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Editorial - SaltWire Network

The owners of a business on the Port au Port Peninsula feel their decision to close the enterprise is going to be a big blow for tourism in that area.

Cathy Whitehead and Ed Hutchings, a couple who are in their second career after both retiring from the RCMP, ran Alpacas of Newfoundland, a farm and gift store that specialized in Alpaca made products and stained glass for the past 20 years.

During the summer months the business has been a mainstay for visitors who dropped by to see and feed these docile animals and drop into the craft store to purchase the knitted goods or even maybe grab an ice cream cone.

During the fall there were often school students who dropped in to visit the alpacas and even senior citizens from the Long Term Care Centre in Stephenville Crossing who went there to get away from their regular environment.

The couple certainly cannot be faulted for their decision to shut down the business as they’ve been trying to sell it since 2014 as a package deal including the home, craft store, barn and animals.

While there was some interest, in the end people didn’t want to take on the animal part of the enterprise.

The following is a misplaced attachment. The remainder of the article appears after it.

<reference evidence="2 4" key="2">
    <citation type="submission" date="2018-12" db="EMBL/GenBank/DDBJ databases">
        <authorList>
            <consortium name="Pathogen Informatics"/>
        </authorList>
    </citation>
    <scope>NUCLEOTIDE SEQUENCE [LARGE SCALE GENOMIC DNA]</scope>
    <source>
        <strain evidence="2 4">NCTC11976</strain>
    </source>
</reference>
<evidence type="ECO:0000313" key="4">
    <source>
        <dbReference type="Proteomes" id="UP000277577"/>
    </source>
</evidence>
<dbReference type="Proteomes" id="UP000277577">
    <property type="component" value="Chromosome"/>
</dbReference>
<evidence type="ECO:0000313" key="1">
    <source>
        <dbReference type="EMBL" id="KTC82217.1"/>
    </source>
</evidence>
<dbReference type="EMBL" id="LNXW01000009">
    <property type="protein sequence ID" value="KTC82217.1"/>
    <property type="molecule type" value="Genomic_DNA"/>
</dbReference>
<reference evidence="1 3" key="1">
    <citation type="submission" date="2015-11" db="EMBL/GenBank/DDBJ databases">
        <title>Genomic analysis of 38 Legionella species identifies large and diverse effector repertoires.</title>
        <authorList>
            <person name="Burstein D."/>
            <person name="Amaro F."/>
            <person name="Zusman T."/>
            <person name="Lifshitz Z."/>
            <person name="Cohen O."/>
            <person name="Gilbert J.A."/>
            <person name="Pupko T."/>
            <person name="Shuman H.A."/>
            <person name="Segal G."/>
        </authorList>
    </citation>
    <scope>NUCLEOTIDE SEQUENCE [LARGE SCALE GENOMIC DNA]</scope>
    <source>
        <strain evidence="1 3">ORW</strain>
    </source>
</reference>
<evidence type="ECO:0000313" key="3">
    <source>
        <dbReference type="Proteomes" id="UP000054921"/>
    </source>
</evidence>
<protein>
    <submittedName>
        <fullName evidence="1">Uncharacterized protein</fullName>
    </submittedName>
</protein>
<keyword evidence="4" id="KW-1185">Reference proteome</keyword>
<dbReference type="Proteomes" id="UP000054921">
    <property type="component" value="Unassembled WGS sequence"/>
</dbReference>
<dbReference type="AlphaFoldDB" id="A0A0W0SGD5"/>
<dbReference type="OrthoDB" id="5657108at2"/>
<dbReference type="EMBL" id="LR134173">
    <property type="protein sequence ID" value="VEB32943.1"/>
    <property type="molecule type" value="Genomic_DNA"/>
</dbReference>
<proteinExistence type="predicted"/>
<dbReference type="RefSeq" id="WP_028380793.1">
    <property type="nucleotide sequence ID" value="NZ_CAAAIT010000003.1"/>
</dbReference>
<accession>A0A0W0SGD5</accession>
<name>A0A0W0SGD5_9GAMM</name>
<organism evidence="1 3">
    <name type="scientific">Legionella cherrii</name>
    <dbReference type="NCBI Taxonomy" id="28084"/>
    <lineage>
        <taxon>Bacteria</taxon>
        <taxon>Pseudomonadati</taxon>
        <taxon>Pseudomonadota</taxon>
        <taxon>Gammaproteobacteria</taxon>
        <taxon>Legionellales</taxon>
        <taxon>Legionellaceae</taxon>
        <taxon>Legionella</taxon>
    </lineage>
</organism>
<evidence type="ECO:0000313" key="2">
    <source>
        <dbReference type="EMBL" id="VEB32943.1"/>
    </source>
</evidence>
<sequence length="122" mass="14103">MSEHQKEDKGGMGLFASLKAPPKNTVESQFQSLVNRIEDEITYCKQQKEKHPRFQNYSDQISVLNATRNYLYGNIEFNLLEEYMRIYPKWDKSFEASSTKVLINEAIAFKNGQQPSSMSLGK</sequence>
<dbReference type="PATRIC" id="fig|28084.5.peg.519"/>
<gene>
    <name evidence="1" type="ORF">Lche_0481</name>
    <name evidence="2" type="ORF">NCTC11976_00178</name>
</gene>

The couple felt the 20th anniversary of the business would be a good time to call it quits and have recently been selling off their animals.

The last day of operation for the farm is Sept. 30.

When you get young adults dropping in with their children and talk about how they enjoyed visiting the alpacas when they were kids, you kind of know that maybe it’s time to give it up.

Getting out at an age when you’re still able to do things like travel, as Whitehead and Hutchings are, is a smart move. Sometimes people stay too long at something and it’s too late when the final decision is made.

Yes, they are correct that it will be a big blow to tourism on the peninsula as Alpacas of Newfoundland was a must-go spot for many tourists throughout the past two decades.

Sadly some good things come to an end and an area can suffer for it when it comes to tourism; however, this couple did their due diligence and tried for years to sell the business intact.

In the final summation, the interest in purchasing a farm was there but taking care of animals wasn’t, so another great enterprise is gone.

It will leave a real void in tourism and yet another attraction for young people to seniors gone.

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